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name: Buttock Contusion 
also known as: Buttock Bruise; Butt Bruise; Bruised Butt 
also see: Perineum Contusion; Genital Contusion; Tailbone Fracture; ICD 
description: A contusion to the buttock area is usually the result from a fall onto the butt but can result from a blow. The small blood vessels within the substance of the buttocks break leading to bleeding under the skin. Risk is increased with contact sports such as football, hockey, sliding in baseball, as well as high jumping, pole vaulting, ice skating, gymnastics. Other causes include slipping on ice, poor nutrition, bleeding disorders. People who are anticoagulation drugs or antiplatelet drugs bruise more, as do elderly people. 
signs & symptoms: Includes butt pain, tenderness, swelling, and a hard lump under the skin, as well as discoloration, from red, to black and blue, then green, and yellow. The hard lump is either a hematoma or a soft tissue hematoma. 
diagnosis: Based on signs, symptoms, history and exam. If a pelvic fracture or tailbone fracture is suspected, x-rays are obtained. 
treatment: Includes rest, ice, and medication for pain and swelling. 
prevention: Wear protective gear when appropriate. 
outcome: Most bruises resolve in 1-2 weeks. More severe bruises can take a month or so. Occasionally, the lump turns to scar that can take many months to soften and can leave a permanent lump or dimple.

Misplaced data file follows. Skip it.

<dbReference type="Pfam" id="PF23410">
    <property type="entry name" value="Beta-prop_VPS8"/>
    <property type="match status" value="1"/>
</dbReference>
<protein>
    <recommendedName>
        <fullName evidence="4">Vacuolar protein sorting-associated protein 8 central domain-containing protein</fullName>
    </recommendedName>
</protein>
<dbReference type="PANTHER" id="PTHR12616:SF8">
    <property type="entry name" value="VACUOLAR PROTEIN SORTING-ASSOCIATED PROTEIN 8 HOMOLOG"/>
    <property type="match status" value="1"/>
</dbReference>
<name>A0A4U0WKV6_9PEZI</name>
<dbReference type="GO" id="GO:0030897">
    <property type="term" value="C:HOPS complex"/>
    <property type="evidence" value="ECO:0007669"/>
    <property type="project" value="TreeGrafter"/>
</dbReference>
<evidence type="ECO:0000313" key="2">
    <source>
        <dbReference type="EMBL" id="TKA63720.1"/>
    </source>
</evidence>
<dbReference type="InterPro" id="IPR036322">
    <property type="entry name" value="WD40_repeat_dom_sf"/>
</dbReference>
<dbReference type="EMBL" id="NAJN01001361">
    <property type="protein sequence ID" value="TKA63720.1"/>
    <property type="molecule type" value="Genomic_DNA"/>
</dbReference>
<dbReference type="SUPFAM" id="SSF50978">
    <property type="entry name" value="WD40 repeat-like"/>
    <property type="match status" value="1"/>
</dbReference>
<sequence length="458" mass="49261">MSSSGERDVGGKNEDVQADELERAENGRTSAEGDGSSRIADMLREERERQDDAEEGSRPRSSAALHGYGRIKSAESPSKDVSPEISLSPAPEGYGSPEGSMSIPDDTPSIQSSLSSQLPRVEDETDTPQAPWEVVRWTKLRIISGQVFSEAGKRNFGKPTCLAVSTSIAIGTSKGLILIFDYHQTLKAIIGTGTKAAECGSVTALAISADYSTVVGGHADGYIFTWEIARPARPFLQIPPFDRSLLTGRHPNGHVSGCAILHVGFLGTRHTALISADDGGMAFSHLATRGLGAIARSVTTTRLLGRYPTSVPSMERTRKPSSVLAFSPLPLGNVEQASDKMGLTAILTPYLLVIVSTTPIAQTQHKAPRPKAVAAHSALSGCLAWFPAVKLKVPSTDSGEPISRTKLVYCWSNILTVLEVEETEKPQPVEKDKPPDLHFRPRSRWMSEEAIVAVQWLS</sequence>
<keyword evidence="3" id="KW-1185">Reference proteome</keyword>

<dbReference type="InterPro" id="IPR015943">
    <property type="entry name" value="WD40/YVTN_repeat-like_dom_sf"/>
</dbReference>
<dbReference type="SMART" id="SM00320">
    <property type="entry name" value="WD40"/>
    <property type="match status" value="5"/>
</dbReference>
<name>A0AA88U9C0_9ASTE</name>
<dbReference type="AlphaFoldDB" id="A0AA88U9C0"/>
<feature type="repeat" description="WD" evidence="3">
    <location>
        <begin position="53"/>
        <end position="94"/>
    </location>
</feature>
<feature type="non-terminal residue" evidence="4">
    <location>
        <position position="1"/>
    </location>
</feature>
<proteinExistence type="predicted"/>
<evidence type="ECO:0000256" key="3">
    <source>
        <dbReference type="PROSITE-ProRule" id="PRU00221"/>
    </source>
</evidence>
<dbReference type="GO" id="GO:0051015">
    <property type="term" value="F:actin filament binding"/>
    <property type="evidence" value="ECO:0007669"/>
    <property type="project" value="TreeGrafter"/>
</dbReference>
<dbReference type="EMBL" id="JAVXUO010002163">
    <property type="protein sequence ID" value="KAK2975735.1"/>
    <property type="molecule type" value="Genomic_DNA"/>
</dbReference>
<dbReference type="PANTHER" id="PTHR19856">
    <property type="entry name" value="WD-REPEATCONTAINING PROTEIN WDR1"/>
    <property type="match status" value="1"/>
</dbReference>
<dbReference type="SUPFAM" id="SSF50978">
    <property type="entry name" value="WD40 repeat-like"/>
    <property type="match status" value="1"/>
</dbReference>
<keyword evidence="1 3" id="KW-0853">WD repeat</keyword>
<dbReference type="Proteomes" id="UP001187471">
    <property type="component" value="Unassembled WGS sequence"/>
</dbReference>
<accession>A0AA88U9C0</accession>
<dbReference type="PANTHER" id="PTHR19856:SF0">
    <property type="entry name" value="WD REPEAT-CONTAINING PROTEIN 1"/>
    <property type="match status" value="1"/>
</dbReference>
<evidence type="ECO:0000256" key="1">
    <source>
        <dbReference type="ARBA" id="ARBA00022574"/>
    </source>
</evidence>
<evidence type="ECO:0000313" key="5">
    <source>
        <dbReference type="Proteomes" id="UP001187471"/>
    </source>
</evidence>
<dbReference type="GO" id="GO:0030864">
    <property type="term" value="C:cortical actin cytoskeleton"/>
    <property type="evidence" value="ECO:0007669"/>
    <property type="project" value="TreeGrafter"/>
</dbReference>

skynetMD suggest the following
if: If the person has sustained a injury to the buttocks, and has signs of possible pelvic fracture, such as severe pain, bleeding under the skin, inability to stand or bear weight, signs of internal bleeding, such as rapid heart rate, drop in blood pressure, feeling cold, confusion, disorientation, or, signs of infection
go to: Go to the hospital.
if: If the person has a buttock contusion, and is under the care of a doctor, they should rest, ice the area for 2-3 days, then alternate ice with heat, as well as massage, wear firm fitting pants such as spandex to help support the area, and
go to: Go to the pharmacy for ice bag, heating pad, acetaminophen, ibuprofen or naproxen.

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Last updated December 1, 2001

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